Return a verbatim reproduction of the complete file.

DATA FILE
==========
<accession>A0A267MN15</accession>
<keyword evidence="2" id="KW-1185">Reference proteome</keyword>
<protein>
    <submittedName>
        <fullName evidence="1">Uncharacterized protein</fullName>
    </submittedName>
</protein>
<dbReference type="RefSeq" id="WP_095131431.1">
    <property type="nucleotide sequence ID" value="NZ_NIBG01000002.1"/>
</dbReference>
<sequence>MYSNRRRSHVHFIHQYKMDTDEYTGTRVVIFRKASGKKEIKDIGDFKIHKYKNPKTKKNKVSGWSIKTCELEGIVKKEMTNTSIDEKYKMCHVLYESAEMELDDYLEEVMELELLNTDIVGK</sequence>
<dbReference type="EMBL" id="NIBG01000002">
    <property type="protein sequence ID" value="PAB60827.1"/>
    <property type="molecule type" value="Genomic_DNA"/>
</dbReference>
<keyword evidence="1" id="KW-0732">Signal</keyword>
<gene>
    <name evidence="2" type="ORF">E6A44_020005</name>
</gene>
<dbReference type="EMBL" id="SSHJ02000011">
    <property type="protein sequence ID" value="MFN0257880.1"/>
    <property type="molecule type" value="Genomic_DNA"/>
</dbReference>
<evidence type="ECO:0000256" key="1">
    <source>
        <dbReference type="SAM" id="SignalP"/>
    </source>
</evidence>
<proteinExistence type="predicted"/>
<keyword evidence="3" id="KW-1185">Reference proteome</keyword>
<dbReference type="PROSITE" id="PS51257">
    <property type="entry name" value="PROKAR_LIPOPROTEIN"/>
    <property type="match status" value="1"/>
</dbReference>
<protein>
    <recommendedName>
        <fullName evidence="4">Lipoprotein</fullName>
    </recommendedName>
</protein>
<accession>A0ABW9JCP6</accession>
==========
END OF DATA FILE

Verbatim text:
<accession>A0A267MN15</accession>
<keyword evidence="2" id="KW-1185">Reference proteome</keyword>
<protein>
    <submittedName>
        <fullName evidence="1">Uncharacterized protein</fullName>
    </submittedName>
</protein>
<dbReference type="RefSeq" id="WP_095131431.1">
    <property type="nucleotide sequence ID" value="NZ_NIBG01000002.1"/>
</dbReference>
<sequence>MYSNRRRSHVHFIHQYKMDTDEYTGTRVVIFRKASGKKEIKDIGDFKIHKYKNPKTKKNKVSGWSIKTCELEGIVKKEMTNTSIDEKYKMCHVLYESAEMELDDYLEEVMELELLNTDIVGK</sequence>
<dbReference type="EMBL" id="NIBG01000002">
    <property type="protein sequence ID" value="PAB60827.1"/>
    <property type="molecule type" value="Genomic_DNA"/>
</dbReference>
<keyword evidence="1" id="KW-0732">Signal</keyword>
<gene>
    <name evidence="2" type="ORF">E6A44_020005</name>
</gene>
<dbReference type="EMBL" id="SSHJ02000011">
    <property type="protein sequence ID" value="MFN0257880.1"/>
    <property type="molecule type" value="Genomic_DNA"/>
</dbReference>
<evidence type="ECO:0000256" key="1">
    <source>
        <dbReference type="SAM" id="SignalP"/>
    </source>
</evidence>
<proteinExistence type="predicted"/>
<keyword evidence="3" id="KW-1185">Reference proteome</keyword>
<dbReference type="PROSITE" id="PS51257">
    <property type="entry name" value="PROKAR_LIPOPROTEIN"/>
    <property type="match status" value="1"/>
</dbReference>
<protein>
    <recommendedName>
        <fullName evidence="4">Lipoprotein</fullName>
    </recommendedName>
</protein>
<accession>A0ABW9JCP6</accession>